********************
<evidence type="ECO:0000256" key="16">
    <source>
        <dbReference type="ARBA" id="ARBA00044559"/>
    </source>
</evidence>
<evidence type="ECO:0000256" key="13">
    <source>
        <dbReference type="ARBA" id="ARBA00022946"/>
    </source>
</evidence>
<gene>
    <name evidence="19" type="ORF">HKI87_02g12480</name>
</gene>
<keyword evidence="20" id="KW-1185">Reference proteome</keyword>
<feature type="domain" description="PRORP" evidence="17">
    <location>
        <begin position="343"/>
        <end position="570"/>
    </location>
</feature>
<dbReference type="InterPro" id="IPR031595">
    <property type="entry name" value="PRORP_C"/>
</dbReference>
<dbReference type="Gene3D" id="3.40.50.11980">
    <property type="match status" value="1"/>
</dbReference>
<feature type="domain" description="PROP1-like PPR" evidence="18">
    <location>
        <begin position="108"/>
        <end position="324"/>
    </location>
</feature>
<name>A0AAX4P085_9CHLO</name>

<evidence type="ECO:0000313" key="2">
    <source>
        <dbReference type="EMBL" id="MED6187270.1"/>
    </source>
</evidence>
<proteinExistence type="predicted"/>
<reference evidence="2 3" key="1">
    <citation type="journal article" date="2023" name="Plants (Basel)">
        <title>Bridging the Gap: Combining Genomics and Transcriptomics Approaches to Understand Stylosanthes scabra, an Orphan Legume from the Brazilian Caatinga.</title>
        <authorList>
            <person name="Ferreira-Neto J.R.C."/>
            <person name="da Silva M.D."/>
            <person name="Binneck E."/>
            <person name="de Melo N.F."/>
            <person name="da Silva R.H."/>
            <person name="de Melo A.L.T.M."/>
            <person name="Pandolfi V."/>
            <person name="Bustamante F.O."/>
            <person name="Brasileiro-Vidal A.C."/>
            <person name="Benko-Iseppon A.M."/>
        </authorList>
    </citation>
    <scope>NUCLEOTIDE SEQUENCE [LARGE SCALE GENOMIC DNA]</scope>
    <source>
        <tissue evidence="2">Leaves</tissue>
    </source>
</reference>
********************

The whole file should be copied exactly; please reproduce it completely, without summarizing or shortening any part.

<evidence type="ECO:0000256" key="16">
    <source>
        <dbReference type="ARBA" id="ARBA00044559"/>
    </source>
</evidence>
<evidence type="ECO:0000256" key="13">
    <source>
        <dbReference type="ARBA" id="ARBA00022946"/>
    </source>
</evidence>
<gene>
    <name evidence="19" type="ORF">HKI87_02g12480</name>
</gene>
<keyword evidence="20" id="KW-1185">Reference proteome</keyword>
<feature type="domain" description="PRORP" evidence="17">
    <location>
        <begin position="343"/>
        <end position="570"/>
    </location>
</feature>
<dbReference type="InterPro" id="IPR031595">
    <property type="entry name" value="PRORP_C"/>
</dbReference>
<dbReference type="Gene3D" id="3.40.50.11980">
    <property type="match status" value="1"/>
</dbReference>
<feature type="domain" description="PROP1-like PPR" evidence="18">
    <location>
        <begin position="108"/>
        <end position="324"/>
    </location>
</feature>
<name>A0AAX4P085_9CHLO</name>

<evidence type="ECO:0000313" key="2">
    <source>
        <dbReference type="EMBL" id="MED6187270.1"/>
    </source>
</evidence>
<proteinExistence type="predicted"/>
<reference evidence="2 3" key="1">
    <citation type="journal article" date="2023" name="Plants (Basel)">
        <title>Bridging the Gap: Combining Genomics and Transcriptomics Approaches to Understand Stylosanthes scabra, an Orphan Legume from the Brazilian Caatinga.</title>
        <authorList>
            <person name="Ferreira-Neto J.R.C."/>
            <person name="da Silva M.D."/>
            <person name="Binneck E."/>
            <person name="de Melo N.F."/>
            <person name="da Silva R.H."/>
            <person name="de Melo A.L.T.M."/>
            <person name="Pandolfi V."/>
            <person name="Bustamante F.O."/>
            <person name="Brasileiro-Vidal A.C."/>
            <person name="Benko-Iseppon A.M."/>
        </authorList>
    </citation>
    <scope>NUCLEOTIDE SEQUENCE [LARGE SCALE GENOMIC DNA]</scope>
    <source>
        <tissue evidence="2">Leaves</tissue>
    </source>
</reference>